Figure 6. Use-dependent inhibition of peak Sodium sup + current by N-butyl tetracaine and tetracaine. At 5-min intervals, peak Sodium sup + currents in cells treated with 100 micro Meter N-butyl tetracaine (A) or with 20 micro Meter tetracaine (B) were recorded under repetitive pulses of +30 mV for 24 ms at 2 Hz for a total of 60 pulses, normalized with respect to the peak amplitude of the first pulse of the set before drug treatment, and plotted against the time after drug treatment. The control set of data was taken at time 0 (before drug treatment). Furthermore, at time 0, the use-dependent block of Sodium sup + current was measured; it was 10.0 +/- 0.7% (n = 5) for A and 7.0 +/- 1.2% (n = 6) for B, respectively. After drug treatment, the use-dependent block for each set of intervals was significantly greater than that for the control without drug. For example, at the 20-min interval, the use-dependent block elicited by N-butyl tetracaine was measured at 49 +/- 2.6% (n = 5) on renormalization with respect to the first pulse of this data set. This use-dependent block by N-butyl tetracaine is significantly greater than the control value (P < 0.0001). For 20 micro Meter tetracaine at the same interval, the use-dependent block was measured at 58 +/- 3.9% (n = 6). This use-dependent block by tetracaine was also significantly greater than the control value (P < 0.0001).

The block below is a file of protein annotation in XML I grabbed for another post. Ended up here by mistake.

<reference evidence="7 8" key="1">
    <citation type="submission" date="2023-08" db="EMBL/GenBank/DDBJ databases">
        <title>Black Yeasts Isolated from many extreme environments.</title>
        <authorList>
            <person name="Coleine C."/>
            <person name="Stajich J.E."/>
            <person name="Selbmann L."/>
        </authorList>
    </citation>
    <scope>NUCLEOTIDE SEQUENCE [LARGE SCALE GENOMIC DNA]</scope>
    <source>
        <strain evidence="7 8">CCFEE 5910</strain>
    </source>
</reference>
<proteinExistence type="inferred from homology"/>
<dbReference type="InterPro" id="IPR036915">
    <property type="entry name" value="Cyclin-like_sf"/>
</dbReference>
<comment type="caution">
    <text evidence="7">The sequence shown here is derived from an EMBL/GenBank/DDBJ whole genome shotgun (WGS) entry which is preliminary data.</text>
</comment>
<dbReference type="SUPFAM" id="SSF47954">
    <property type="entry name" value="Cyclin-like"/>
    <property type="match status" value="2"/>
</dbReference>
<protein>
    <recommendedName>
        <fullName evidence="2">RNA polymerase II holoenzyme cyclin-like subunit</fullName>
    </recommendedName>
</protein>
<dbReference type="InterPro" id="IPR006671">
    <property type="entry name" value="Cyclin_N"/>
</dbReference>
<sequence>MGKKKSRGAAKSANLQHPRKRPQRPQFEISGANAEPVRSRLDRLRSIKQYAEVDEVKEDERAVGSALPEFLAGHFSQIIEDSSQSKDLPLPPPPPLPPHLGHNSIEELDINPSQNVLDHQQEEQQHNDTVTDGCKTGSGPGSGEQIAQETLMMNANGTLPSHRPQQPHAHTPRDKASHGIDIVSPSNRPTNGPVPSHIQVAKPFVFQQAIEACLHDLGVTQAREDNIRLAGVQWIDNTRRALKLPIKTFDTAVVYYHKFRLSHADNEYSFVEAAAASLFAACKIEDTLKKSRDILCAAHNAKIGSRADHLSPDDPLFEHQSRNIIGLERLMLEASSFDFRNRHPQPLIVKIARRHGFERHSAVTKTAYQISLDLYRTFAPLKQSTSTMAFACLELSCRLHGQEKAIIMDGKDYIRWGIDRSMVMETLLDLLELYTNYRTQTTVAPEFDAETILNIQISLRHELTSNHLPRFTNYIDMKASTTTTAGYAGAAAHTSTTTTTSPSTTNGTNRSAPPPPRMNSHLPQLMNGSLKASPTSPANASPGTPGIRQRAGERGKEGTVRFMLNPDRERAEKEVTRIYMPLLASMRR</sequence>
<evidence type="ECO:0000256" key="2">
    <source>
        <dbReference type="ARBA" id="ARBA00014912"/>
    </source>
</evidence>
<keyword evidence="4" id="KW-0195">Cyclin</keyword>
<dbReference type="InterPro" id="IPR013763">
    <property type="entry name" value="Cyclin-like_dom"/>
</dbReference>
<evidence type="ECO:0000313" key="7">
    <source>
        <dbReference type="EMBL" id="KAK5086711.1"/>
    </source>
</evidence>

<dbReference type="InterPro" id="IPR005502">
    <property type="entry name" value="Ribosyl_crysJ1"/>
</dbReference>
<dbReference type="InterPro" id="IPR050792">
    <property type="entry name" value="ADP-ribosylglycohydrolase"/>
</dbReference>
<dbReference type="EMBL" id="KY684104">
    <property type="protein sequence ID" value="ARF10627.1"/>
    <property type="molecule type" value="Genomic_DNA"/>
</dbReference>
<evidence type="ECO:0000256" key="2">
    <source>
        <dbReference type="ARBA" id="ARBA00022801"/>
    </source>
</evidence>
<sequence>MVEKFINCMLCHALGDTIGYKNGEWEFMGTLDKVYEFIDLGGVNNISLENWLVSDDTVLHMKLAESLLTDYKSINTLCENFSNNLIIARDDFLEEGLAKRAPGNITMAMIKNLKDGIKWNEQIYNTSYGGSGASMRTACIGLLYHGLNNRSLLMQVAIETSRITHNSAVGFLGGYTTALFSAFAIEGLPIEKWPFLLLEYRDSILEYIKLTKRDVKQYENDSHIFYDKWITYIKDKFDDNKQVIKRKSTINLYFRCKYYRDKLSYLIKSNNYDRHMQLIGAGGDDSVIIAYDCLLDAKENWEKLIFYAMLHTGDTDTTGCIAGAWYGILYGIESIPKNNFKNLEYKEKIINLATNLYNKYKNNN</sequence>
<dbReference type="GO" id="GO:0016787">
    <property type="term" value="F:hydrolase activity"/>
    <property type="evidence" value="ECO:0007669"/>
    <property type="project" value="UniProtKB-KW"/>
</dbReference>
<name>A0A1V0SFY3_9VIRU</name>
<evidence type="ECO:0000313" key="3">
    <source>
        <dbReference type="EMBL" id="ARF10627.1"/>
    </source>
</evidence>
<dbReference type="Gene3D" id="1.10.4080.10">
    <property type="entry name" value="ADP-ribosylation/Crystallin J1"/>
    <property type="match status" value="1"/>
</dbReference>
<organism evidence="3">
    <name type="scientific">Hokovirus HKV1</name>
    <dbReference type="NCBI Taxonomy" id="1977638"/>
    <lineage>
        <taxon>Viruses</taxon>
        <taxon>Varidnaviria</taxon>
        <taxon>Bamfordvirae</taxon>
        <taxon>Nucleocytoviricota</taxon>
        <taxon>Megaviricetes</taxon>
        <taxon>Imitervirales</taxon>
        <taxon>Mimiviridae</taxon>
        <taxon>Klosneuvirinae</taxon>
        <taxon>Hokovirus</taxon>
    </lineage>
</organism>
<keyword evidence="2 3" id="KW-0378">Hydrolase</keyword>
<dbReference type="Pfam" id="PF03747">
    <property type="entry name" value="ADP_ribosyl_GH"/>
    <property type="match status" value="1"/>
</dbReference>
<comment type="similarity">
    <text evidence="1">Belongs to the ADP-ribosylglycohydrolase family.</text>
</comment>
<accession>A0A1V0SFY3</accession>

Figure 6. Use-dependent inhibition of peak Sodium sup + current by N-butyl tetracaine and tetracaine. At 5-min intervals, peak Sodium sup + currents in cells treated with 100 micro Meter N-butyl tetracaine (A) or with 20 micro Meter tetracaine (B) were recorded under repetitive pulses of +30 mV for 24 ms at 2 Hz for a total of 60 pulses, normalized with respect to the peak amplitude of the first pulse of the set before drug treatment, and plotted against the time after drug treatment. The control set of data was taken at time 0 (before drug treatment). Furthermore, at time 0, the use-dependent block of Sodium sup + current was measured; it was 10.0 +/- 0.7% (n = 5) for A and 7.0 +/- 1.2% (n = 6) for B, respectively. After drug treatment, the use-dependent block for each set of intervals was significantly greater than that for the control without drug. For example, at the 20-min interval, the use-dependent block elicited by N-butyl tetracaine was measured at 49 +/- 2.6% (n = 5) on renormalization with respect to the first pulse of this data set. This use-dependent block by N-butyl tetracaine is significantly greater than the control value (P < 0.0001). For 20 micro Meter tetracaine at the same interval, the use-dependent block was measured at 58 +/- 3.9% (n = 6). This use-dependent block by tetracaine was also significantly greater than the control value (P < 0.0001).